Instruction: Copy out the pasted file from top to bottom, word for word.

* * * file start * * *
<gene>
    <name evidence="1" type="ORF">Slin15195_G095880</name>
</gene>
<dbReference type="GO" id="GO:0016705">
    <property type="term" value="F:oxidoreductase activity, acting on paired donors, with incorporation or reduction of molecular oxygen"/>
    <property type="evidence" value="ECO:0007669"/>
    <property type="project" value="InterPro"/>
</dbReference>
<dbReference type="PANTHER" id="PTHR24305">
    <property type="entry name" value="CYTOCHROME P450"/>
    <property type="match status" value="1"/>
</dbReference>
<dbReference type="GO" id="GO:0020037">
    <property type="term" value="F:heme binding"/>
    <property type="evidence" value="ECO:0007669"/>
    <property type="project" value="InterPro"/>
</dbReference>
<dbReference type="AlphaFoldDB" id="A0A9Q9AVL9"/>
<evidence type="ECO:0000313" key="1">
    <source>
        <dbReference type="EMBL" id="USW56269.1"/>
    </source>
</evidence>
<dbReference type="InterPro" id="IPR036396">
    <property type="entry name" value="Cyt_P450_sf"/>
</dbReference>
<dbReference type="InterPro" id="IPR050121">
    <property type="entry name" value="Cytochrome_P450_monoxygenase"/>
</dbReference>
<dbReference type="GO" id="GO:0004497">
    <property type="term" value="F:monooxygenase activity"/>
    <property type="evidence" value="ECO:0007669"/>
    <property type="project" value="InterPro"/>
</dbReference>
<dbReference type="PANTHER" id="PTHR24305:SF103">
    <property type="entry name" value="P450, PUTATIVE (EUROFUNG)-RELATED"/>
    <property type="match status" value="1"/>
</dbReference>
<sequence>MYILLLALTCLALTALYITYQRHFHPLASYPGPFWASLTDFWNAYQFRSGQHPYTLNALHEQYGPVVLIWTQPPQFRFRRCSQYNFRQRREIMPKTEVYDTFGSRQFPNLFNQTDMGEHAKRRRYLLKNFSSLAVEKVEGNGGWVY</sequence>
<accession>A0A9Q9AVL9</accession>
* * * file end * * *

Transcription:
<gene>
    <name evidence="1" type="ORF">Slin15195_G095880</name>
</gene>
<dbReference type="GO" id="GO:0016705">
    <property type="term" value="F:oxidoreductase activity, acting on paired donors, with incorporation or reduction of molecular oxygen"/>
    <property type="evidence" value="ECO:0007669"/>
    <property type="project" value="InterPro"/>
</dbReference>
<dbReference type="PANTHER" id="PTHR24305">
    <property type="entry name" value="CYTOCHROME P450"/>
    <property type="match status" value="1"/>
</dbReference>
<dbReference type="GO" id="GO:0020037">
    <property type="term" value="F:heme binding"/>
    <property type="evidence" value="ECO:0007669"/>
    <property type="project" value="InterPro"/>
</dbReference>
<dbReference type="AlphaFoldDB" id="A0A9Q9AVL9"/>
<evidence type="ECO:0000313" key="1">
    <source>
        <dbReference type="EMBL" id="USW56269.1"/>
    </source>
</evidence>
<dbReference type="InterPro" id="IPR036396">
    <property type="entry name" value="Cyt_P450_sf"/>
</dbReference>
<dbReference type="InterPro" id="IPR050121">
    <property type="entry name" value="Cytochrome_P450_monoxygenase"/>
</dbReference>
<dbReference type="GO" id="GO:0004497">
    <property type="term" value="F:monooxygenase activity"/>
    <property type="evidence" value="ECO:0007669"/>
    <property type="project" value="InterPro"/>
</dbReference>
<dbReference type="PANTHER" id="PTHR24305:SF103">
    <property type="entry name" value="P450, PUTATIVE (EUROFUNG)-RELATED"/>
    <property type="match status" value="1"/>
</dbReference>
<sequence>MYILLLALTCLALTALYITYQRHFHPLASYPGPFWASLTDFWNAYQFRSGQHPYTLNALHEQYGPVVLIWTQPPQFRFRRCSQYNFRQRREIMPKTEVYDTFGSRQFPNLFNQTDMGEHAKRRRYLLKNFSSLAVEKVEGNGGWVY</sequence>
<accession>A0A9Q9AVL9</accession>